Wilhelm Carl Werner Otto Fritz Franz Wien
13 January 1864
|Died||30 August 1928 (aged 64)|
|Alma mater||University of Göttingen|
University of Berlin
|Known for||Blackbody radiation|
Wien's displacement law
|Spouse(s)||Luise Mehler (1898)|
|Awards||Nobel Prize for Physics (1911)|
|Institutions||University of Giessen|
University of Würzburg
University of Munich
|Doctoral advisor||Hermann von Helmholtz|
|Doctoral students||Gabriel Holtsmark|
Wilhelm Carl Werner Otto Fritz Franz Wien (German: [ˈviːn]; 13 January 1864 – 30 August 1928) was a German physicist who, in 1893, used theories about heat and electromagnetism to deduce Wien's displacement law, which calculates the emission of a blackbody at any temperature from the emission at any one reference temperature.
He also formulated an expression for the black-body radiation, which is correct in the photon-gas limit. His arguments were based on the notion of adiabatic invariance, and were instrumental for the formulation of quantum mechanics. Wien received the 1911 Nobel Prize for his work on heat radiation.
In 1879, Wien went to school in Rastenburg and from 1880-1882 he attended the city school of Heidelberg. In 1882 he attended the University of Göttingen and the University of Berlin. From 1883-85, he worked in the laboratory of Hermann von Helmholtz and, in 1886, he received his Ph.D. with a thesis on the diffraction of light upon metals and on the influence of various materials upon the color of refracted light. From 1896 to 1899, Wien lectured at RWTH Aachen University. He became twice successor of Wilhelm Conrad Röntgen, in 1900 at the University of Würzburg and in 1919 at the University of Munich. Wien was very active in science politics representing conservative and nationalistic positions though being not as extreme as sharing the attitude of those going to develop the "Deutsche Physik". He appreciated both Albert Einstein and relativity.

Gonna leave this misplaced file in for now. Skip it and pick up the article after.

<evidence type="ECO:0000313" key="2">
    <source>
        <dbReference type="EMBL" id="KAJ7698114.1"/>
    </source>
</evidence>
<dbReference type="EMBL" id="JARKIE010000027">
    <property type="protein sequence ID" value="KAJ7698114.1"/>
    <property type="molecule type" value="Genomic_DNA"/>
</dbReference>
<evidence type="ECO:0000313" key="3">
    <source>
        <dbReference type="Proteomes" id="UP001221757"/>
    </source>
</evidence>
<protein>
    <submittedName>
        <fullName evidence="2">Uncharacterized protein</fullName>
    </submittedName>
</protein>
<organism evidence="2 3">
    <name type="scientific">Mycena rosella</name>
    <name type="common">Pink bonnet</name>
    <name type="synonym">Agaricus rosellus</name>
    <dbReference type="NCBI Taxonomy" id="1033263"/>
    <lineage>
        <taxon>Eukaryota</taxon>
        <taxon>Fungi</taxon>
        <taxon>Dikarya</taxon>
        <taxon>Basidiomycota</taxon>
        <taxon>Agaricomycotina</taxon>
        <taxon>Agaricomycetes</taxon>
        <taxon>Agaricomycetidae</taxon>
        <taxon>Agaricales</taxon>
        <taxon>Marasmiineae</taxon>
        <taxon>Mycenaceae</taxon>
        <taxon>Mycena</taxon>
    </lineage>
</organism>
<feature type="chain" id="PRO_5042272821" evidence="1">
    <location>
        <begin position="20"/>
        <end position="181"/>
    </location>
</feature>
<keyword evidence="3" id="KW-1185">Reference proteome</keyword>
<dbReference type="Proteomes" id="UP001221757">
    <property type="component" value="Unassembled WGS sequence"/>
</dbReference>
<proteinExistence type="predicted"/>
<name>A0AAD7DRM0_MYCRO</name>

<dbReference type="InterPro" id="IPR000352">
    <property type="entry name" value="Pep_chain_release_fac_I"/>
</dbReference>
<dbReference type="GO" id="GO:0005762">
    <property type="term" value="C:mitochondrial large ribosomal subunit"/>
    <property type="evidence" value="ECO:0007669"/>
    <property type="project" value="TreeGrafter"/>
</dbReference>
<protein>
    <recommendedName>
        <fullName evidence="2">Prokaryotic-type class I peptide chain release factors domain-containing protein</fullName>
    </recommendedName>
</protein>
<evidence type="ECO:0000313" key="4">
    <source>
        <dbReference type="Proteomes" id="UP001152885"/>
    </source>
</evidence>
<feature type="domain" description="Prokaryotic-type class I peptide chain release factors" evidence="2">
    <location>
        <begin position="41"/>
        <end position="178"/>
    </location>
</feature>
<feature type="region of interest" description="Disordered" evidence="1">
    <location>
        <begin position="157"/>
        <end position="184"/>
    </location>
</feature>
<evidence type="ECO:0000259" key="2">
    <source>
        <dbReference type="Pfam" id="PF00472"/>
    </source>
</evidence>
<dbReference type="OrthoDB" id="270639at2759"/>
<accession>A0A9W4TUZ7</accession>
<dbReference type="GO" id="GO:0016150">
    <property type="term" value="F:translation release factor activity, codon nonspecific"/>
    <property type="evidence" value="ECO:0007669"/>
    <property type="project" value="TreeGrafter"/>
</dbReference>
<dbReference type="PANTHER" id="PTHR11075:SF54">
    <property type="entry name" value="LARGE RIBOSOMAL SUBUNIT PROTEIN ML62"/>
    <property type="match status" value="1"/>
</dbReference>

In 1896 Wien empirically determined a distribution law of blackbody radiation, later named after him: Wien's law. Max Planck, who was a colleague of Wien's, did not believe in empirical laws, so using electromagnetism and thermodynamics, he proposed a theoretical basis for Wien's law, which became the Wien-Planck law. However, Wien's law was only valid at high frequencies, and underestimated the radiancy at low frequencies. Planck corrected the theory and proposed what is now called Planck's law, which led to the development of quantum theory. However, Wien's other empirical formulation , called Wien's displacement law, is still very useful, as it relates the peak wavelength emitted by a body (λmax), to the temperature of the body (T). In 1900 (following the work of George Frederick Charles Searle), he assumed that the entire mass of matter is of electromagnetic origin and proposed the formula for the relation between electromagnetic mass and electromagnetic energy.
Wien developed the Wien filter (also known as velocity selector) in 1898 for the study of anode rays. It is a device consisting of perpendicular electric and magnetic fields that can be used as a velocity filter for charged particles, for example in electron microscopes and spectrometers. It is used in accelerator mass spectrometry to select particles based on their speed. The device is composed of orthogonal electric and magnetic fields, such that particles with the correct speed will be unaffected while other particles will be deflected. It can be configured as a charged particle energy analyzer, monochromator, or mass spectrometer.
While studying streams of ionized gas, Wien, in 1898, identified a positive particle equal in mass to the hydrogen atom. Wien, with this work, laid the foundation of mass spectrometry. J. J. Thomson refined Wien's apparatus and conducted further experiments in 1913 then, after work by Ernest Rutherford in 1919, Wien's particle was accepted and named the proton.
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